What Is Postpartum Depression?

by Team SehatCloud
What Is Postpartum Depression?

What Is Postpartum Depression?

The strain of pregnancy, childbirth, getting used to the newborn as well as the new lifestyle of being a mom comes with a mix of various emotions, ranging from happiness,anxiety, fear and sometimes depression. Studies show that at least 1 in 7 women suffer Postpartum Depression or PPD. Postpartum Depression can be mistaken for Baby blues sometimes. However, Baby blues differ greatly from postpartum depression. While baby blues begins within three days after delivery and lasts for about two weeks, after which it goes away, Postpartum depression lasts for a longer period with more severe symptoms leaving you worthless and hopeless with possible thoughts of harming yourself or your baby. It can begin anytime within your first child birth.

What Causes Postpartum Depression (PPD)

The cause of postpartum depression can be linked to a sudden drop in the hormone Progesterone and Oestrogen as well as psychological changes that comes as a result of having a newborn. Other causes includes exhaustion and lack of sleep or adequate rest.

What Are The Symptoms Of Postpartum Depression (PPD)

If you experience any of these symptoms below, you could be suffering from postpartum depression.

  1. Difficulty sleeping.
  2. Loss of appetite.
  3. Feeling hopeless, worthless and helpless.
  4. Feeling extremely sad.
  5. Lack of interest in anything.
  6. Extremely low libido.
  7. Having suicidal thoughts or thoughts of hurting someone else.
  8. Extreme fatigue.
  9. Being highly irritable, angry or restless.
  10. Finding it difficult to make decisions or paying attention.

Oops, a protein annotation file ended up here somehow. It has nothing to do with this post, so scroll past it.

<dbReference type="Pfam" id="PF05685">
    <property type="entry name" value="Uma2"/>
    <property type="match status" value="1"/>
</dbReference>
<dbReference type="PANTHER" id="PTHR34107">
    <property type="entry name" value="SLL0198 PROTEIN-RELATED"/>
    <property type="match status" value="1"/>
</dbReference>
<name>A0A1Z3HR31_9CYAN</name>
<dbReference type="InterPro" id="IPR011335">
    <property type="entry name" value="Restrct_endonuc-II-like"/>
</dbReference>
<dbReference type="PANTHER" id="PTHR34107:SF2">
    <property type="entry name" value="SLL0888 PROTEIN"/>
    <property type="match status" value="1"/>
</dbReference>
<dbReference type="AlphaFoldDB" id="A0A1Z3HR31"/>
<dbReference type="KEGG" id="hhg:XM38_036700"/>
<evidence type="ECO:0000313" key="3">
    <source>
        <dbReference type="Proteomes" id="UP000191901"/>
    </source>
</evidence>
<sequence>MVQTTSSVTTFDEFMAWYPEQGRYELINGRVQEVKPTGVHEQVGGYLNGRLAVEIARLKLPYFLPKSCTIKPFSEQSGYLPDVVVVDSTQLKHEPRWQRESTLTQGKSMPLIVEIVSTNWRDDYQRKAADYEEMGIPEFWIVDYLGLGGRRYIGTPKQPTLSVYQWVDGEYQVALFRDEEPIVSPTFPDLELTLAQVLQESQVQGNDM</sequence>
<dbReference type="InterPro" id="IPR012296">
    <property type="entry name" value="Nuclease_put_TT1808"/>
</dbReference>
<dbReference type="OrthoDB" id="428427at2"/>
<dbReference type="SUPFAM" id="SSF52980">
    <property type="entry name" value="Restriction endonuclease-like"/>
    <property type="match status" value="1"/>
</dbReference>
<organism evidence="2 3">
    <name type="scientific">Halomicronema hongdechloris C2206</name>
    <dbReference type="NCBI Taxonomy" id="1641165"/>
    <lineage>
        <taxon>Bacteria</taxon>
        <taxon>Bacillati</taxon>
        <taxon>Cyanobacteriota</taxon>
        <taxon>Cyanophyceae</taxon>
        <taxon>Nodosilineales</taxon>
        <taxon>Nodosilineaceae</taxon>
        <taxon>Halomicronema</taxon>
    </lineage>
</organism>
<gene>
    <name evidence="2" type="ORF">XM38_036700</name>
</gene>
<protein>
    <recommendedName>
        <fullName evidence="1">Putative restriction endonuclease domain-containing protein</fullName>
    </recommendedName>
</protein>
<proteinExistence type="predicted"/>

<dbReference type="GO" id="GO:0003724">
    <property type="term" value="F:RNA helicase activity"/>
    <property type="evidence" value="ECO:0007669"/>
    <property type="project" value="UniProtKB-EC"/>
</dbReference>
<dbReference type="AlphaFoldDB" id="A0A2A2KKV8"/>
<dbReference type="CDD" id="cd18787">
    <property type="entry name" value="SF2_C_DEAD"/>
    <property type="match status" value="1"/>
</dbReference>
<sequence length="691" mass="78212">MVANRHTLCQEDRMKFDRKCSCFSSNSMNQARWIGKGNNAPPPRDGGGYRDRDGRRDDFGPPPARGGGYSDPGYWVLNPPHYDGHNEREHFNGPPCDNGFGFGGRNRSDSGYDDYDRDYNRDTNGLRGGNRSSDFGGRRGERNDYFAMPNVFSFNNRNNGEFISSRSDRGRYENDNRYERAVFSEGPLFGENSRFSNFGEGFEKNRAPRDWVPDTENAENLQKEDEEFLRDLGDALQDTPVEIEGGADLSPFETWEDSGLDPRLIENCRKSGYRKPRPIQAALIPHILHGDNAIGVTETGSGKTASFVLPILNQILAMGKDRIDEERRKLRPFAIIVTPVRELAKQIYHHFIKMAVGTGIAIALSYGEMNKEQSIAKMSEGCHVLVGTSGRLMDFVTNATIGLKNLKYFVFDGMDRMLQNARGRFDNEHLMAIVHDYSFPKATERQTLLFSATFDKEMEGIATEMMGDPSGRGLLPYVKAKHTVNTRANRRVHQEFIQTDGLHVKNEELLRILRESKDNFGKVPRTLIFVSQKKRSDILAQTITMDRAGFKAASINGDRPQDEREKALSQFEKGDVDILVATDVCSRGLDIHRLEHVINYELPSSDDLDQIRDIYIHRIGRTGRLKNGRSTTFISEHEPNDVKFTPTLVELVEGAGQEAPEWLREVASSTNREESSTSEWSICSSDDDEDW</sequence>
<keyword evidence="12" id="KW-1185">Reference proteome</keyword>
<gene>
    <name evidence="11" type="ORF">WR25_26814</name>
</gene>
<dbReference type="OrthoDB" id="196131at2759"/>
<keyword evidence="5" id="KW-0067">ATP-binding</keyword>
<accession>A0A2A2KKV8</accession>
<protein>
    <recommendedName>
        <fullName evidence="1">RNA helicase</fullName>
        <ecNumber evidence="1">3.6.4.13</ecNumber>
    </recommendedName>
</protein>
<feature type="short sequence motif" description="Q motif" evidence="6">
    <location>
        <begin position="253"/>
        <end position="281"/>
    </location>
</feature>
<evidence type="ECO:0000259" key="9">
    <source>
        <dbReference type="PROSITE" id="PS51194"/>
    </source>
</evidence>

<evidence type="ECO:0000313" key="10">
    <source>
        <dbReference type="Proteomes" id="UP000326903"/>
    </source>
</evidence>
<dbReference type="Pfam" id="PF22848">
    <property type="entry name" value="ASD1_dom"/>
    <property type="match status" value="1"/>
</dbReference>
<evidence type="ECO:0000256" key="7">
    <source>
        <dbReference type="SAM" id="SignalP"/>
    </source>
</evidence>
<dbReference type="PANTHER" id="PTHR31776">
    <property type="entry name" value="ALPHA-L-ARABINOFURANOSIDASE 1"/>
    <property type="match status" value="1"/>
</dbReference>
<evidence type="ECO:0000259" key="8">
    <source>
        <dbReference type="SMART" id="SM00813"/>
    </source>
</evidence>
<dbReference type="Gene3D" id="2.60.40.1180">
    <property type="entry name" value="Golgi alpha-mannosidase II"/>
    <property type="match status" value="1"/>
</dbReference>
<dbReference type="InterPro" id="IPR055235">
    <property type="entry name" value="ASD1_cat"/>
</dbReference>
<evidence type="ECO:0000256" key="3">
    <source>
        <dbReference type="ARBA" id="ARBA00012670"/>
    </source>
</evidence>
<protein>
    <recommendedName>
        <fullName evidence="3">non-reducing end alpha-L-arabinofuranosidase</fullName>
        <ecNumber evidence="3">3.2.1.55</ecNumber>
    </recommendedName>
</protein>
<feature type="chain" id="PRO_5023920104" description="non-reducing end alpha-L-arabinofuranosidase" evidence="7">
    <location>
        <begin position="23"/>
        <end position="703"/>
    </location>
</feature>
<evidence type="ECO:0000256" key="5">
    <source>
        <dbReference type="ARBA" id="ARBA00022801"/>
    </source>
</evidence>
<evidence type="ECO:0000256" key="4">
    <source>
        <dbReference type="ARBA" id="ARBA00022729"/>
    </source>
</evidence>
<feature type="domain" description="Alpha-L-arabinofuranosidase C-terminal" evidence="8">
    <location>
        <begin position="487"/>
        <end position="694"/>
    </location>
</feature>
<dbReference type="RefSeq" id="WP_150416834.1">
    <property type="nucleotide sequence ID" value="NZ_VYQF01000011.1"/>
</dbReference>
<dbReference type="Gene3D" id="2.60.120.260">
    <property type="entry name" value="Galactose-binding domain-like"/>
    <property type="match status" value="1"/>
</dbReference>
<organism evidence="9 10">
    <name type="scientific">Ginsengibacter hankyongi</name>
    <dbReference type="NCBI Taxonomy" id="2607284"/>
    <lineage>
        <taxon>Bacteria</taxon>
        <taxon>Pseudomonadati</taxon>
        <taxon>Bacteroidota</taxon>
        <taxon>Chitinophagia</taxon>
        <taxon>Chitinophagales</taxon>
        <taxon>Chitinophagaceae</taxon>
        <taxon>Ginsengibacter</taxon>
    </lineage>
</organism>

Risk Factor Of Postpartum Depression

There are some risk factors that can make you susceptible to postpartum depression and some of them include:

  1. A stressful or traumatic birthing experience.
  2. Having multiple babies.
  3. Age: The younger you are the higher your chances of suffering from postpartum depression.
  4. A history of depression.
  5. Lack of support during and after childbirth.
  6. Strife in marriage.

Other risk factors associated with PPD include; breastfeeding issues, baby having birth defects or spending a long time in Neonatal ICU, unwanted pregnancy amongst others.

Treatment Of Postpartum Depression

Postpartum depression can be treated in several ways. However, the first step in the treatment of PPD is speaking up once you experience a combination of at least three of the aforementioned symptoms. Seek help right away by talking to a doctor. You can connect with a doctor even from the comfort of your home when you register on the Sehat Cloud website. The doctor may book an appointment with you for further examination as well as prescription of antidepressants or psychotherapy.

FAQ On  Postpartum Depression

Q: Can you define Postpartum Depression?

Postpartum Depression is a depressive disorder that takes place throughout the post partum period. A depressive disorder is portrayed by persistent low mood, low levels of energy, anhedonia, poor sleep and appetite.

Q: Is it a condition that affects both genders, or is it a mint condition that affects only women?

Depression symptoms impact both sexes, however post partum melancholy is a special type of melancholy only women experience following childbirth.

Q: What causes Postpartum Depression in an individual?

Clinical observation suggests that these disorders are precipitated in vulnerable moms by the emotional adjustment necessary after childbirth, as well as by the loss of sleep and hard work involved with caring for the baby. The primary risk factors are a previous history of melancholy and signs of social adversity.

Q:What are the symptoms associated with Postpartum Depression?

Symptoms related to Postpartum Depression might include irritability, nervousness, anhedonia, persistent low mood, poor sleep and lack of appetite.

In Conclusion

Postpartum depression in some women can escalate to an extreme level called “Postpartum Psychosis”. This form of postpartum depression is much more severe and is characterised by insomnia and hallucinations as experienced in cases of mental illness. Women who suffer Postpartum Psychosis are also at risk of harming themselves or people around them and are therefore kept in a medical facility till they get better.


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